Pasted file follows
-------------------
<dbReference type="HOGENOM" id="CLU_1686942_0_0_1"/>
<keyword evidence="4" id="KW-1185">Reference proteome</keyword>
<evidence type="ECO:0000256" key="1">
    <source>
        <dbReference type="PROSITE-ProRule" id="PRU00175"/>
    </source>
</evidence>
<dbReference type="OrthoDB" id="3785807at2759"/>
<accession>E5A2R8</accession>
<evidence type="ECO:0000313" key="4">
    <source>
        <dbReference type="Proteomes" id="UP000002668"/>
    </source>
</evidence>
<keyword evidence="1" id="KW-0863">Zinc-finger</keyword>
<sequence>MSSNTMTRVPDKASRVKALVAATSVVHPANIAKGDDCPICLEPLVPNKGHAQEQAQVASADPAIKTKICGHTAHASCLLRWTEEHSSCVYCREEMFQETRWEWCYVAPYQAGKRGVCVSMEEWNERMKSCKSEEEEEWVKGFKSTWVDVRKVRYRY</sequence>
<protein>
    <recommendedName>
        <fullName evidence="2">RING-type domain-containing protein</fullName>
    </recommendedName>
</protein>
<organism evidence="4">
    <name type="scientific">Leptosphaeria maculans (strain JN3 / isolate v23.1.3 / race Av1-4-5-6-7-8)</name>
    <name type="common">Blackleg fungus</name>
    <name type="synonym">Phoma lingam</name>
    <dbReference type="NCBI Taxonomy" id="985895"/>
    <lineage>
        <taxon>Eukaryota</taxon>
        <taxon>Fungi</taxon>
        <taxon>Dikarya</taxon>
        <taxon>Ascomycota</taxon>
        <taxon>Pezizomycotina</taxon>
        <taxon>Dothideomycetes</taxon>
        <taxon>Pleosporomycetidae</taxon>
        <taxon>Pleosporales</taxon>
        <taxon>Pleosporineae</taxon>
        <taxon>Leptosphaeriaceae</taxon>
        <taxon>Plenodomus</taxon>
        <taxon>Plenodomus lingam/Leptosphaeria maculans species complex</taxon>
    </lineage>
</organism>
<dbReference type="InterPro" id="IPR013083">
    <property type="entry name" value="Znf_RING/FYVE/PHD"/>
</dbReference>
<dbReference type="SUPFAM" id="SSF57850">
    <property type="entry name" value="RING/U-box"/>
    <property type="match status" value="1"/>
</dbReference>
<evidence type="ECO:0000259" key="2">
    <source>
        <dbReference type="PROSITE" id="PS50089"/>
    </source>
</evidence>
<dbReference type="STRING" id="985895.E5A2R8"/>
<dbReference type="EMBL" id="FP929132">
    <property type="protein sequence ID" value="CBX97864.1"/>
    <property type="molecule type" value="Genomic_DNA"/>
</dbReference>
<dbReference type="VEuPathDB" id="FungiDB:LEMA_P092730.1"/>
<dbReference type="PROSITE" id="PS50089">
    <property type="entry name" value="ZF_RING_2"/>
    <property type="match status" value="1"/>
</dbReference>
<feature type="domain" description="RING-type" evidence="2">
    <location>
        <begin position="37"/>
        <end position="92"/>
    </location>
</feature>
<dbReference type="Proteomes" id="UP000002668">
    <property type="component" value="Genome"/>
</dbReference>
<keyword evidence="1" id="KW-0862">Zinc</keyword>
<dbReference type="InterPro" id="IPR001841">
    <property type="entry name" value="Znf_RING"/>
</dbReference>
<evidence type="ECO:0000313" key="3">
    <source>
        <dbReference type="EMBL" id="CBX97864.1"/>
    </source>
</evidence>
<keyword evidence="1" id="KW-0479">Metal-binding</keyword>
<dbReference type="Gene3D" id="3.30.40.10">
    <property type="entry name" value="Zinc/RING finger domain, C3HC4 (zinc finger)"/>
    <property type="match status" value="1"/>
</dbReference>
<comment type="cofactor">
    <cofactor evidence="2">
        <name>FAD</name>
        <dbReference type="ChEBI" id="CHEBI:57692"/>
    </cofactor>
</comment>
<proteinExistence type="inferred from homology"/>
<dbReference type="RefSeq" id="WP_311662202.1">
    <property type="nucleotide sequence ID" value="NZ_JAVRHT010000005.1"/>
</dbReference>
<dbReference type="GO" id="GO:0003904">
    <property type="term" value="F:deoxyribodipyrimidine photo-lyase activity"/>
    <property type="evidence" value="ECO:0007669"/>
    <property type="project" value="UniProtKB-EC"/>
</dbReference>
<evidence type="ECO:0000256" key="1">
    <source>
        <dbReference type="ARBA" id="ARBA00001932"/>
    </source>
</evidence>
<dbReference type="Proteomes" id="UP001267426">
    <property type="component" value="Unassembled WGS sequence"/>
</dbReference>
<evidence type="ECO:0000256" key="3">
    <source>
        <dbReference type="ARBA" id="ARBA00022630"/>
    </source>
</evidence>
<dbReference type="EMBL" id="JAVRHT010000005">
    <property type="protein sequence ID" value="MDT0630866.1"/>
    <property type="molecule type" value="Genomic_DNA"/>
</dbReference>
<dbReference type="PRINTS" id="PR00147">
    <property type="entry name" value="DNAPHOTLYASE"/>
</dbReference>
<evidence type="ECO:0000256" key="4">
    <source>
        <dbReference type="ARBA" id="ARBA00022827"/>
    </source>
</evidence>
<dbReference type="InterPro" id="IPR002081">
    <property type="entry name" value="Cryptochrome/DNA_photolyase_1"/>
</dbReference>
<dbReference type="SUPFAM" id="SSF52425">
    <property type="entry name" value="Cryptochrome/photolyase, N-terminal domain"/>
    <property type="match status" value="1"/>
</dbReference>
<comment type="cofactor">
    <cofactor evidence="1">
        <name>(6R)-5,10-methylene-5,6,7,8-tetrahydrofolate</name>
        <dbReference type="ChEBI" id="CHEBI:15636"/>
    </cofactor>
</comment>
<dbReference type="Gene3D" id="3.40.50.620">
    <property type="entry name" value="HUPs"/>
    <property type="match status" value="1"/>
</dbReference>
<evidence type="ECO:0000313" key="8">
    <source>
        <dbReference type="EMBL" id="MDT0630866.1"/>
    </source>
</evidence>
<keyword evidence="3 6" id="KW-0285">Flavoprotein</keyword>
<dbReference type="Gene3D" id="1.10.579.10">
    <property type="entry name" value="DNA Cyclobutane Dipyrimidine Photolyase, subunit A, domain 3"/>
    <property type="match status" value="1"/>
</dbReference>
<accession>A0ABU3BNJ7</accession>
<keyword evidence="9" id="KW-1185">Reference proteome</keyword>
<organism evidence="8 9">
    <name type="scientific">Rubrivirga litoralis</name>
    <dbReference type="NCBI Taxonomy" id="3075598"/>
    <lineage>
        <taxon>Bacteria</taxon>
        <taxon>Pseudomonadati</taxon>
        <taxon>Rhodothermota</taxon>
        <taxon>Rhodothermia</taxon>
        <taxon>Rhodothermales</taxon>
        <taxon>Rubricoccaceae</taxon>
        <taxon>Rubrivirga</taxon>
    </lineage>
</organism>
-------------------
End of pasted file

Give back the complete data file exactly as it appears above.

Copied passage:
<dbReference type="HOGENOM" id="CLU_1686942_0_0_1"/>
<keyword evidence="4" id="KW-1185">Reference proteome</keyword>
<evidence type="ECO:0000256" key="1">
    <source>
        <dbReference type="PROSITE-ProRule" id="PRU00175"/>
    </source>
</evidence>
<dbReference type="OrthoDB" id="3785807at2759"/>
<accession>E5A2R8</accession>
<evidence type="ECO:0000313" key="4">
    <source>
        <dbReference type="Proteomes" id="UP000002668"/>
    </source>
</evidence>
<keyword evidence="1" id="KW-0863">Zinc-finger</keyword>
<sequence>MSSNTMTRVPDKASRVKALVAATSVVHPANIAKGDDCPICLEPLVPNKGHAQEQAQVASADPAIKTKICGHTAHASCLLRWTEEHSSCVYCREEMFQETRWEWCYVAPYQAGKRGVCVSMEEWNERMKSCKSEEEEEWVKGFKSTWVDVRKVRYRY</sequence>
<protein>
    <recommendedName>
        <fullName evidence="2">RING-type domain-containing protein</fullName>
    </recommendedName>
</protein>
<organism evidence="4">
    <name type="scientific">Leptosphaeria maculans (strain JN3 / isolate v23.1.3 / race Av1-4-5-6-7-8)</name>
    <name type="common">Blackleg fungus</name>
    <name type="synonym">Phoma lingam</name>
    <dbReference type="NCBI Taxonomy" id="985895"/>
    <lineage>
        <taxon>Eukaryota</taxon>
        <taxon>Fungi</taxon>
        <taxon>Dikarya</taxon>
        <taxon>Ascomycota</taxon>
        <taxon>Pezizomycotina</taxon>
        <taxon>Dothideomycetes</taxon>
        <taxon>Pleosporomycetidae</taxon>
        <taxon>Pleosporales</taxon>
        <taxon>Pleosporineae</taxon>
        <taxon>Leptosphaeriaceae</taxon>
        <taxon>Plenodomus</taxon>
        <taxon>Plenodomus lingam/Leptosphaeria maculans species complex</taxon>
    </lineage>
</organism>
<dbReference type="InterPro" id="IPR013083">
    <property type="entry name" value="Znf_RING/FYVE/PHD"/>
</dbReference>
<dbReference type="SUPFAM" id="SSF57850">
    <property type="entry name" value="RING/U-box"/>
    <property type="match status" value="1"/>
</dbReference>
<evidence type="ECO:0000259" key="2">
    <source>
        <dbReference type="PROSITE" id="PS50089"/>
    </source>
</evidence>
<dbReference type="STRING" id="985895.E5A2R8"/>
<dbReference type="EMBL" id="FP929132">
    <property type="protein sequence ID" value="CBX97864.1"/>
    <property type="molecule type" value="Genomic_DNA"/>
</dbReference>
<dbReference type="VEuPathDB" id="FungiDB:LEMA_P092730.1"/>
<dbReference type="PROSITE" id="PS50089">
    <property type="entry name" value="ZF_RING_2"/>
    <property type="match status" value="1"/>
</dbReference>
<feature type="domain" description="RING-type" evidence="2">
    <location>
        <begin position="37"/>
        <end position="92"/>
    </location>
</feature>
<dbReference type="Proteomes" id="UP000002668">
    <property type="component" value="Genome"/>
</dbReference>
<keyword evidence="1" id="KW-0862">Zinc</keyword>
<dbReference type="InterPro" id="IPR001841">
    <property type="entry name" value="Znf_RING"/>
</dbReference>
<evidence type="ECO:0000313" key="3">
    <source>
        <dbReference type="EMBL" id="CBX97864.1"/>
    </source>
</evidence>
<keyword evidence="1" id="KW-0479">Metal-binding</keyword>
<dbReference type="Gene3D" id="3.30.40.10">
    <property type="entry name" value="Zinc/RING finger domain, C3HC4 (zinc finger)"/>
    <property type="match status" value="1"/>
</dbReference>
<comment type="cofactor">
    <cofactor evidence="2">
        <name>FAD</name>
        <dbReference type="ChEBI" id="CHEBI:57692"/>
    </cofactor>
</comment>
<proteinExistence type="inferred from homology"/>
<dbReference type="RefSeq" id="WP_311662202.1">
    <property type="nucleotide sequence ID" value="NZ_JAVRHT010000005.1"/>
</dbReference>
<dbReference type="GO" id="GO:0003904">
    <property type="term" value="F:deoxyribodipyrimidine photo-lyase activity"/>
    <property type="evidence" value="ECO:0007669"/>
    <property type="project" value="UniProtKB-EC"/>
</dbReference>
<evidence type="ECO:0000256" key="1">
    <source>
        <dbReference type="ARBA" id="ARBA00001932"/>
    </source>
</evidence>
<dbReference type="Proteomes" id="UP001267426">
    <property type="component" value="Unassembled WGS sequence"/>
</dbReference>
<evidence type="ECO:0000256" key="3">
    <source>
        <dbReference type="ARBA" id="ARBA00022630"/>
    </source>
</evidence>
<dbReference type="EMBL" id="JAVRHT010000005">
    <property type="protein sequence ID" value="MDT0630866.1"/>
    <property type="molecule type" value="Genomic_DNA"/>
</dbReference>
<dbReference type="PRINTS" id="PR00147">
    <property type="entry name" value="DNAPHOTLYASE"/>
</dbReference>
<evidence type="ECO:0000256" key="4">
    <source>
        <dbReference type="ARBA" id="ARBA00022827"/>
    </source>
</evidence>
<dbReference type="InterPro" id="IPR002081">
    <property type="entry name" value="Cryptochrome/DNA_photolyase_1"/>
</dbReference>
<dbReference type="SUPFAM" id="SSF52425">
    <property type="entry name" value="Cryptochrome/photolyase, N-terminal domain"/>
    <property type="match status" value="1"/>
</dbReference>
<comment type="cofactor">
    <cofactor evidence="1">
        <name>(6R)-5,10-methylene-5,6,7,8-tetrahydrofolate</name>
        <dbReference type="ChEBI" id="CHEBI:15636"/>
    </cofactor>
</comment>
<dbReference type="Gene3D" id="3.40.50.620">
    <property type="entry name" value="HUPs"/>
    <property type="match status" value="1"/>
</dbReference>
<evidence type="ECO:0000313" key="8">
    <source>
        <dbReference type="EMBL" id="MDT0630866.1"/>
    </source>
</evidence>
<keyword evidence="3 6" id="KW-0285">Flavoprotein</keyword>
<dbReference type="Gene3D" id="1.10.579.10">
    <property type="entry name" value="DNA Cyclobutane Dipyrimidine Photolyase, subunit A, domain 3"/>
    <property type="match status" value="1"/>
</dbReference>
<accession>A0ABU3BNJ7</accession>
<keyword evidence="9" id="KW-1185">Reference proteome</keyword>
<organism evidence="8 9">
    <name type="scientific">Rubrivirga litoralis</name>
    <dbReference type="NCBI Taxonomy" id="3075598"/>
    <lineage>
        <taxon>Bacteria</taxon>
        <taxon>Pseudomonadati</taxon>
        <taxon>Rhodothermota</taxon>
        <taxon>Rhodothermia</taxon>
        <taxon>Rhodothermales</taxon>
        <taxon>Rubricoccaceae</taxon>
        <taxon>Rubrivirga</taxon>
    </lineage>
</organism>